9. Stumble
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    Stumble Senior Member

    Just a few examples of boat building costs from people who actually built them

    https://www.boatdesigns.com/8-Eight-Ball-sailing-dinghy/products/435/ $800
    https://www.boatdesigns.com/12-Glen-L-12-sloop/products/440/ $1,200

    My one sheeted cost around $150 all up, and that was recycling line, blocks, mast, boom, centerboard, rudder (and hardware). Heck, 2 door hinges repurposed as rudder pinions will run around $10, or about 3% the cost of the total boat.

    Again it might, just barely be possible to get something sailing for $300, but I just cat see it catching on. It would sail like a pig, be slower than an old laser available almost anywhere for free if you tow it away, and be made out of such poor materials it would rot in a year.



    I think the basic idea is a good one, and I like the idea of a class that is cheap enou for everyone to be able to afford, heck I would probably build one for the fun of it. But in a world where home build optimist prams are costing $1,500 I don't see a 16' boat possible for $300. As an experiment go to glen-l and find a rough comparison of the boat you are thinking, then price the BOM they give you as cheaply as you can and see what it would cost.
     
  10. Petros
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    Petros Senior Member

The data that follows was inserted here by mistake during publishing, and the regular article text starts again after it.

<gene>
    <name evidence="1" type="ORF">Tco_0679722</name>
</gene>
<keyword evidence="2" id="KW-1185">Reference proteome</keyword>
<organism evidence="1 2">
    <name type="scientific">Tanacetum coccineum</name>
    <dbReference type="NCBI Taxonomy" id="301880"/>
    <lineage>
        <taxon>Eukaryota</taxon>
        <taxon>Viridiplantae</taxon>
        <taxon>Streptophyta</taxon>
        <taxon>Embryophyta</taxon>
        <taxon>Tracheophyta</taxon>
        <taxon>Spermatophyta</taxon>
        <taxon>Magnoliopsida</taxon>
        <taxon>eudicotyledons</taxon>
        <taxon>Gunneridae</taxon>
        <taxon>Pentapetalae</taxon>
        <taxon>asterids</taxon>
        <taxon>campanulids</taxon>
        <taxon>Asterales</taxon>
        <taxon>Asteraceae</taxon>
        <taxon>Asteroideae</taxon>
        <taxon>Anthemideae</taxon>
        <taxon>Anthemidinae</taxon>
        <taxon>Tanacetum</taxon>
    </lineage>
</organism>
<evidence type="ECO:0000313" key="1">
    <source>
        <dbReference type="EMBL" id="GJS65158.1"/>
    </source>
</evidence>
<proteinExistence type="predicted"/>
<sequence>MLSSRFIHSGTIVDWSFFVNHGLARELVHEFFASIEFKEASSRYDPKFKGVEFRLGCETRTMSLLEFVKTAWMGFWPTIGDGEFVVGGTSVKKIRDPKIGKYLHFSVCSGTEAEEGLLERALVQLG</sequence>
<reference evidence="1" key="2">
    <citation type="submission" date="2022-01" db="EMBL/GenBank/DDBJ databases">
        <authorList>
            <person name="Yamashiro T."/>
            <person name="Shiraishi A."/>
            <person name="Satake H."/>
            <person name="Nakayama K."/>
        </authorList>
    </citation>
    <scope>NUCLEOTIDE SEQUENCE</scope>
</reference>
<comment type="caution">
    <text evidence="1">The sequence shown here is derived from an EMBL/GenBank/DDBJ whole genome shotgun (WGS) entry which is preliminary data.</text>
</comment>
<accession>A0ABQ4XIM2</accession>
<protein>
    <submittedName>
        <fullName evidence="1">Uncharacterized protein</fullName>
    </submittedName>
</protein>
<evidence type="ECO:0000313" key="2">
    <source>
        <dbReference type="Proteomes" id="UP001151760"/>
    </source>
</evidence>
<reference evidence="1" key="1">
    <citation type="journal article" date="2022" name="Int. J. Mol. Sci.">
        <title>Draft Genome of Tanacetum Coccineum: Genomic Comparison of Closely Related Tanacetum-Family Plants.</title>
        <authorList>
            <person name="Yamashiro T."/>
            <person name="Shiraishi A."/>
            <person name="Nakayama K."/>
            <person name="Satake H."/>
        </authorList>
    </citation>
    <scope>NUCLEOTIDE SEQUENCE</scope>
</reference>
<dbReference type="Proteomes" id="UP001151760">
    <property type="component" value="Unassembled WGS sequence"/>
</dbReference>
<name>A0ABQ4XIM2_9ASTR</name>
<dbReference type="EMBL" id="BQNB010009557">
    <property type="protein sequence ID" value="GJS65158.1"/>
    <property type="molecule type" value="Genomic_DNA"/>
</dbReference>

costing a build from hardware store materials is one of the things I was planning on doing to see where the materials limit should be set. It is intended that this be a challenge, and one of the creative aspects of this contest is to build a good performing boat without using sailboat hardware. You will find that you do not need all that costly hardware to make a boat perform well, that is part of the object of this contest. I have made perfectly good working cleats out of wood for pennies worth of materials, and a boat this size does not need winches, nor fancy bronze fittings.

    But you are likely correct in that the cost limit should be higher. I have built some 14 small boats, most I have used salvaged materials and costs were very low. Since this in not intended to be a contest to see who can salvage the best materials, retail prices are what we considered using as the measure of cost.
     
  11. sawmaster
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    sawmaster Senior Member